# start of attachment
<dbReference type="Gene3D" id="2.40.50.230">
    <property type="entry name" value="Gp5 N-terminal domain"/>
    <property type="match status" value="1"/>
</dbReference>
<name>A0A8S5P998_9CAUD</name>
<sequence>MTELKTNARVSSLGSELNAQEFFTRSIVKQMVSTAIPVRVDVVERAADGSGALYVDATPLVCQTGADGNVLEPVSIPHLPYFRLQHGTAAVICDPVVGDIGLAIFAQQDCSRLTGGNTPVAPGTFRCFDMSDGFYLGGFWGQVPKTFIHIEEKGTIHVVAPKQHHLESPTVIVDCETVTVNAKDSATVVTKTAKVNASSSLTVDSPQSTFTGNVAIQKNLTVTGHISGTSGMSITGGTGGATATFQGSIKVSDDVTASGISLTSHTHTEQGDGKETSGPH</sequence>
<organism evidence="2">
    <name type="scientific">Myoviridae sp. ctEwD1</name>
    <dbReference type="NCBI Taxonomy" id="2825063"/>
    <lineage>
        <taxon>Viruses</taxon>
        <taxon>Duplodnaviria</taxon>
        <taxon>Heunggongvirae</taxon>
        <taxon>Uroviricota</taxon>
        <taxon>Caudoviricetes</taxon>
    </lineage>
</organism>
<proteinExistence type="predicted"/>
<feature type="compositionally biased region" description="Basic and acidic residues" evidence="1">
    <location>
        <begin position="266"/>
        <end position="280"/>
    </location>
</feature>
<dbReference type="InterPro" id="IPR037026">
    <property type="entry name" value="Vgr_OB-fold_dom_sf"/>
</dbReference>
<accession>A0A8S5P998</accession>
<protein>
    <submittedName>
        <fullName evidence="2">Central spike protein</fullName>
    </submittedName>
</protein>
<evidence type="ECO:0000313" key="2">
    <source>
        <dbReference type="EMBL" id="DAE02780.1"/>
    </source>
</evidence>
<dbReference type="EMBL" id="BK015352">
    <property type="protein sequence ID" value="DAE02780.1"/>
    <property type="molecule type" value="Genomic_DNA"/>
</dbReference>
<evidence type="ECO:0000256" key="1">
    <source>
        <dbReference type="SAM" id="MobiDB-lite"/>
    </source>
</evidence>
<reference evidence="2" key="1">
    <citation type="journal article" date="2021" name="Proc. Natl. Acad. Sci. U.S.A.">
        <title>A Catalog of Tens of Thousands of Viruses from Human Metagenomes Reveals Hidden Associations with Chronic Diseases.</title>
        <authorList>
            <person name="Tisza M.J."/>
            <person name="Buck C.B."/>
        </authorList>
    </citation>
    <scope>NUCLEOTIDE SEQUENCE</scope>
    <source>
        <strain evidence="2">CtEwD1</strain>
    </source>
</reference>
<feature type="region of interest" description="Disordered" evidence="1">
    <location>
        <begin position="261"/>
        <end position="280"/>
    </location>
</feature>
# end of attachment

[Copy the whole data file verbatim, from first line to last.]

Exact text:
<dbReference type="Gene3D" id="2.40.50.230">
    <property type="entry name" value="Gp5 N-terminal domain"/>
    <property type="match status" value="1"/>
</dbReference>
<name>A0A8S5P998_9CAUD</name>
<sequence>MTELKTNARVSSLGSELNAQEFFTRSIVKQMVSTAIPVRVDVVERAADGSGALYVDATPLVCQTGADGNVLEPVSIPHLPYFRLQHGTAAVICDPVVGDIGLAIFAQQDCSRLTGGNTPVAPGTFRCFDMSDGFYLGGFWGQVPKTFIHIEEKGTIHVVAPKQHHLESPTVIVDCETVTVNAKDSATVVTKTAKVNASSSLTVDSPQSTFTGNVAIQKNLTVTGHISGTSGMSITGGTGGATATFQGSIKVSDDVTASGISLTSHTHTEQGDGKETSGPH</sequence>
<organism evidence="2">
    <name type="scientific">Myoviridae sp. ctEwD1</name>
    <dbReference type="NCBI Taxonomy" id="2825063"/>
    <lineage>
        <taxon>Viruses</taxon>
        <taxon>Duplodnaviria</taxon>
        <taxon>Heunggongvirae</taxon>
        <taxon>Uroviricota</taxon>
        <taxon>Caudoviricetes</taxon>
    </lineage>
</organism>
<proteinExistence type="predicted"/>
<feature type="compositionally biased region" description="Basic and acidic residues" evidence="1">
    <location>
        <begin position="266"/>
        <end position="280"/>
    </location>
</feature>
<dbReference type="InterPro" id="IPR037026">
    <property type="entry name" value="Vgr_OB-fold_dom_sf"/>
</dbReference>
<accession>A0A8S5P998</accession>
<protein>
    <submittedName>
        <fullName evidence="2">Central spike protein</fullName>
    </submittedName>
</protein>
<evidence type="ECO:0000313" key="2">
    <source>
        <dbReference type="EMBL" id="DAE02780.1"/>
    </source>
</evidence>
<dbReference type="EMBL" id="BK015352">
    <property type="protein sequence ID" value="DAE02780.1"/>
    <property type="molecule type" value="Genomic_DNA"/>
</dbReference>
<evidence type="ECO:0000256" key="1">
    <source>
        <dbReference type="SAM" id="MobiDB-lite"/>
    </source>
</evidence>
<reference evidence="2" key="1">
    <citation type="journal article" date="2021" name="Proc. Natl. Acad. Sci. U.S.A.">
        <title>A Catalog of Tens of Thousands of Viruses from Human Metagenomes Reveals Hidden Associations with Chronic Diseases.</title>
        <authorList>
            <person name="Tisza M.J."/>
            <person name="Buck C.B."/>
        </authorList>
    </citation>
    <scope>NUCLEOTIDE SEQUENCE</scope>
    <source>
        <strain evidence="2">CtEwD1</strain>
    </source>
</reference>
<feature type="region of interest" description="Disordered" evidence="1">
    <location>
        <begin position="261"/>
        <end position="280"/>
    </location>
</feature>